According to the World Health Organization, coronaviruses are a family of viruses that cause illnesses ranging from the common cold to more severe diseases, such as severe acute respiratory syndrome (SARS) and Middle East respiratory syndrome (MERS), which have both caused outbreaks in the past. COVID-19 (coronavirus 2019) first appeared in Wuhan, China in December 2019. Signs of infection include fever, cough, shortness of breath, and breathing difficulties. Infection prevention recommendations from the WHO include regular hand washing, covering mouth and nose when coughing and sneezing, thoroughly cooking meat and eggs, and avoiding close contact with anyone showing respiratory illness symptoms like coughing and sneezing.
Considering the way the disease is spread, theatres like Los Angeles’s East West Players are encouraging any patrons who show symptoms or who feel sick to stay home. Also noted in EWP’s email to patrons: a reminder that the Los Angeles County Department of Public Health has said there is no need (at presstime) to cancel public gatherings. In fact, the Los Angeles County Department of Public Health’s coronavirus website, which has a running count of COVID-19 cases in the county, says:
At this time, there is no immediate threat to the general public and no special precautions are required. Los Angeles County residents, students, workers, and visitors are encouraged to engage in their regular activities and practice good public health hygiene, as this is the height of flu season across the County.
Snehal Desai, producing artistic director at EWP, said that while patrons in the highest-risk categories have been calling to take precautions, there have been no real concerns about attendance leading up to the beginning of their run of Assassins on March 12. Desai said they have been having frequent check-ins with the board and other local organizations, have increased their cleaning schedules, and have made sure they’re set up for the organization’s employees to work from home if the need arises.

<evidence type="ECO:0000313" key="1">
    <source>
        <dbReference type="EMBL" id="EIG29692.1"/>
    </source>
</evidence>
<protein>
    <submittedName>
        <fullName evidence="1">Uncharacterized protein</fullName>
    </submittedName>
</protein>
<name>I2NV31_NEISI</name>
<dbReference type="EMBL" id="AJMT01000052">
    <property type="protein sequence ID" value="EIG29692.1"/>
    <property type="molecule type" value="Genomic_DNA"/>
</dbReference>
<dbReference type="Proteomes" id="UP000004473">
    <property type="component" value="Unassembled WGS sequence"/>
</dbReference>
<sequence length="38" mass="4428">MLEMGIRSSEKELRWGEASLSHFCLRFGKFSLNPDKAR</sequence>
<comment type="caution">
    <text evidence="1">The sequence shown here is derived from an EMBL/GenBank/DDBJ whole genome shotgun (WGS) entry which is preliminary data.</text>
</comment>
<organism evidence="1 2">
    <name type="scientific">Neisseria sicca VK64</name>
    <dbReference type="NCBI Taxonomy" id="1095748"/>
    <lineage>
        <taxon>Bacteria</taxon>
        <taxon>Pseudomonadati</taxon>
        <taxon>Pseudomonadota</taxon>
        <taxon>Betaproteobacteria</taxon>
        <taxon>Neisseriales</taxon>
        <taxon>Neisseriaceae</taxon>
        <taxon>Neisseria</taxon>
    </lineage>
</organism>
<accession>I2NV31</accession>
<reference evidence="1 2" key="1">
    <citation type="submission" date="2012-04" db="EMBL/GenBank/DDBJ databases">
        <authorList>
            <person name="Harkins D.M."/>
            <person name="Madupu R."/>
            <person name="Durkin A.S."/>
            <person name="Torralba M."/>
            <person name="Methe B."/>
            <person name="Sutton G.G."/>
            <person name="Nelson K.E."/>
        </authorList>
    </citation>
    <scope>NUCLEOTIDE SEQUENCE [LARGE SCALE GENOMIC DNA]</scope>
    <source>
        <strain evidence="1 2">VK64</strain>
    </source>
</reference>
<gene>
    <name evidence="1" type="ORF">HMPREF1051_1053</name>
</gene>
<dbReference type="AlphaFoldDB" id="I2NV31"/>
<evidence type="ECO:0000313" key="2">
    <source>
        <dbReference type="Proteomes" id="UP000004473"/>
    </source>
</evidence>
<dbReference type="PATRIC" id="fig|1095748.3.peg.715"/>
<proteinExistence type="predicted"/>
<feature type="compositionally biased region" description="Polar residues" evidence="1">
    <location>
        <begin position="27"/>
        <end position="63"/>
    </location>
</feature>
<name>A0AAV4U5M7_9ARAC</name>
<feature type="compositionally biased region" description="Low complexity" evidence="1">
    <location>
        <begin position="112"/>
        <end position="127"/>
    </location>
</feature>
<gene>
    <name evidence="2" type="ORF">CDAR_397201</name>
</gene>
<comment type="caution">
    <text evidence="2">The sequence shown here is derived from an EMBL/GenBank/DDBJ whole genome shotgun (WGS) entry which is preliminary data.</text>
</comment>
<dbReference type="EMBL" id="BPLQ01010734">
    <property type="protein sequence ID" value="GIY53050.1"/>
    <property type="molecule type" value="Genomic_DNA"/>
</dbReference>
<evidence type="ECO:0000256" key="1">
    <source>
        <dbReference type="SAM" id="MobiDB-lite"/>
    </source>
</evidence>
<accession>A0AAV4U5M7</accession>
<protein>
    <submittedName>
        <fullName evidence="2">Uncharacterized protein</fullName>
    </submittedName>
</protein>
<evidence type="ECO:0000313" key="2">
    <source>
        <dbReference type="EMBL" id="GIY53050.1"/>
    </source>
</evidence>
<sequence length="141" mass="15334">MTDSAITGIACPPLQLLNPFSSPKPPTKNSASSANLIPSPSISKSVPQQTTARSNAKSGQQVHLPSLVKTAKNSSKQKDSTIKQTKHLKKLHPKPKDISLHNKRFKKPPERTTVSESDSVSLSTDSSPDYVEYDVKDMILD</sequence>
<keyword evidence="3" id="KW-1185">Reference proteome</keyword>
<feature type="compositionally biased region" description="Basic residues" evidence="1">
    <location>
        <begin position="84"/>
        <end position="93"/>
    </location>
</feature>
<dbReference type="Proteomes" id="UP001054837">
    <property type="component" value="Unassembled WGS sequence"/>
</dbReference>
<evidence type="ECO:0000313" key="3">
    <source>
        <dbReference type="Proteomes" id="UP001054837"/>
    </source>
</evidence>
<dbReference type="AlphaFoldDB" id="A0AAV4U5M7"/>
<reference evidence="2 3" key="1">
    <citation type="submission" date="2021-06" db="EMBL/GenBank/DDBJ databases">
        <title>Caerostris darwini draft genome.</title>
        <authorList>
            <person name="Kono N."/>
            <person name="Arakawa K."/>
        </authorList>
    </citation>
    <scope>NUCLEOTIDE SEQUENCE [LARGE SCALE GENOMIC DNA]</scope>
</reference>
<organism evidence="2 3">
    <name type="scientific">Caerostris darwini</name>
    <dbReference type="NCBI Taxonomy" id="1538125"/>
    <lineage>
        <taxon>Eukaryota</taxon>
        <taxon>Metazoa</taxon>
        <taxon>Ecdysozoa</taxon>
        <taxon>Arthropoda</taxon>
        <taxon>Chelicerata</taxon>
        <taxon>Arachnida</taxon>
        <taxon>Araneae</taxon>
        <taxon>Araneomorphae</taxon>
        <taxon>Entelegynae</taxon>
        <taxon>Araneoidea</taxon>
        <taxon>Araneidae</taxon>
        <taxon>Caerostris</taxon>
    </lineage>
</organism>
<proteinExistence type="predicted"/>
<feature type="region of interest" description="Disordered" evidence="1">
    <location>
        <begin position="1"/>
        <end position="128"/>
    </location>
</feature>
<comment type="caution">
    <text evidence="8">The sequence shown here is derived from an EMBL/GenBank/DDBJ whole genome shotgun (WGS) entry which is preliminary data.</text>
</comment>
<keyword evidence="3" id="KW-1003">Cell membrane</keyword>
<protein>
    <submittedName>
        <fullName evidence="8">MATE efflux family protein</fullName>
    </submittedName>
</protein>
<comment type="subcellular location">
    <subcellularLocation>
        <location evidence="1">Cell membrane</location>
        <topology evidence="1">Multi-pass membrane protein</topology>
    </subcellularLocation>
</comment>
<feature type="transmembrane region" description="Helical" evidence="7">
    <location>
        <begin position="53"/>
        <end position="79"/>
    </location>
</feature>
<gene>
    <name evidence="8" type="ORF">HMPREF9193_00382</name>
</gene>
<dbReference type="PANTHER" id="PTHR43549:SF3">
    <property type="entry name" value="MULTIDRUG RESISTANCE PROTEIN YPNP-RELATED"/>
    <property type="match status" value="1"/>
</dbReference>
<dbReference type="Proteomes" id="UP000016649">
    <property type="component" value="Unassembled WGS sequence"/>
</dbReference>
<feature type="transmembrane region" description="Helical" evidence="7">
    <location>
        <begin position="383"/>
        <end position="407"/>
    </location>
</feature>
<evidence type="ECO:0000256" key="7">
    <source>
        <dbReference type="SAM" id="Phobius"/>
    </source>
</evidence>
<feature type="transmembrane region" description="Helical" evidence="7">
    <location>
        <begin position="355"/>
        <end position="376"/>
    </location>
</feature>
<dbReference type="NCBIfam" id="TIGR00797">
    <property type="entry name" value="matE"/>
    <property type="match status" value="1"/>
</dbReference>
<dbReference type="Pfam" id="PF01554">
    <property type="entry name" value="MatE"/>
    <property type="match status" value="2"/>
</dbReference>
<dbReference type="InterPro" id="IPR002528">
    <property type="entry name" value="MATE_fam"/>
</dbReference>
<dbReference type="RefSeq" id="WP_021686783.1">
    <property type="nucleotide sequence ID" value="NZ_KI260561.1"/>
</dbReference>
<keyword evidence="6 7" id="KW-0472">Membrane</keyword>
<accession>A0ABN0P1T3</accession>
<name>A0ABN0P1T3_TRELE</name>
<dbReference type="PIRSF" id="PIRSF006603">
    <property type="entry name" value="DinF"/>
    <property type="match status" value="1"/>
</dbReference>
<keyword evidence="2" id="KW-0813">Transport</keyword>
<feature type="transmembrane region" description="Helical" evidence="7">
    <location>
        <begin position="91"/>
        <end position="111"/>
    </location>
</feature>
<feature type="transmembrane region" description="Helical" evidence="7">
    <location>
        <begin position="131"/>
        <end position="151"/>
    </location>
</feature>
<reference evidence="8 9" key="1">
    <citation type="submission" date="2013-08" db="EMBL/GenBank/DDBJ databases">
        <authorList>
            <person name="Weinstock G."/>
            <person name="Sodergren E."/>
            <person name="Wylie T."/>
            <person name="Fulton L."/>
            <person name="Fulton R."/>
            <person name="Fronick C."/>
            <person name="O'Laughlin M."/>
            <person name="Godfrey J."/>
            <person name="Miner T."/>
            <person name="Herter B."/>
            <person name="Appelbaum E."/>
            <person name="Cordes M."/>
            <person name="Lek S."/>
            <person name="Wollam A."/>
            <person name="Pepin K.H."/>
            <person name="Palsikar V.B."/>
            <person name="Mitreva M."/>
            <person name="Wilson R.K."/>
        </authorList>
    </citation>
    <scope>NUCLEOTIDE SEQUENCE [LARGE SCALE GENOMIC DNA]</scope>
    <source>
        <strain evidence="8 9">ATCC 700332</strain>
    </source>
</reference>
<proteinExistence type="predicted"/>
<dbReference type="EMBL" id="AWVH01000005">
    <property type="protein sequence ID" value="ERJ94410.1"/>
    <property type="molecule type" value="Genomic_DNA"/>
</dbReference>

The biggest concern right now, shared by many, is that their upcoming show’s run, now slated to go on as planned, may wind up being disrupted in some way. So EWP is preparing for a variety of possibilities, from the cancellation of individual performances or a week of performances to scrapping the rest of the run. Desai noted that if some kind of government-mandated closing or stoppage of public gatherings of 100 people or more becomes a reality, the theatre will feel it immediately.
“If there is any kind of closure,” Desai said, “then we’ll see an immense impact right away. Ticket revenue is vital to operations for many of us, because we’re just holding on by a shoestring budget. So to see a significant disruption in that income—and in many cases, we may see a disruption in income, but have to continue paying expenses—is not something that is feasible other than for a very short period of time.”
In addition to many organizations planning spring galas that are crucial to fundraising efforts, as Desai pointed out, the logistics of moving or outright cancelling an entire production can weigh heavy on an organization. The concerns of those who have purchased show rights for future productions has also reached the ears of the licensing firm Music Theatre International, which reached out to customers via email on March 10.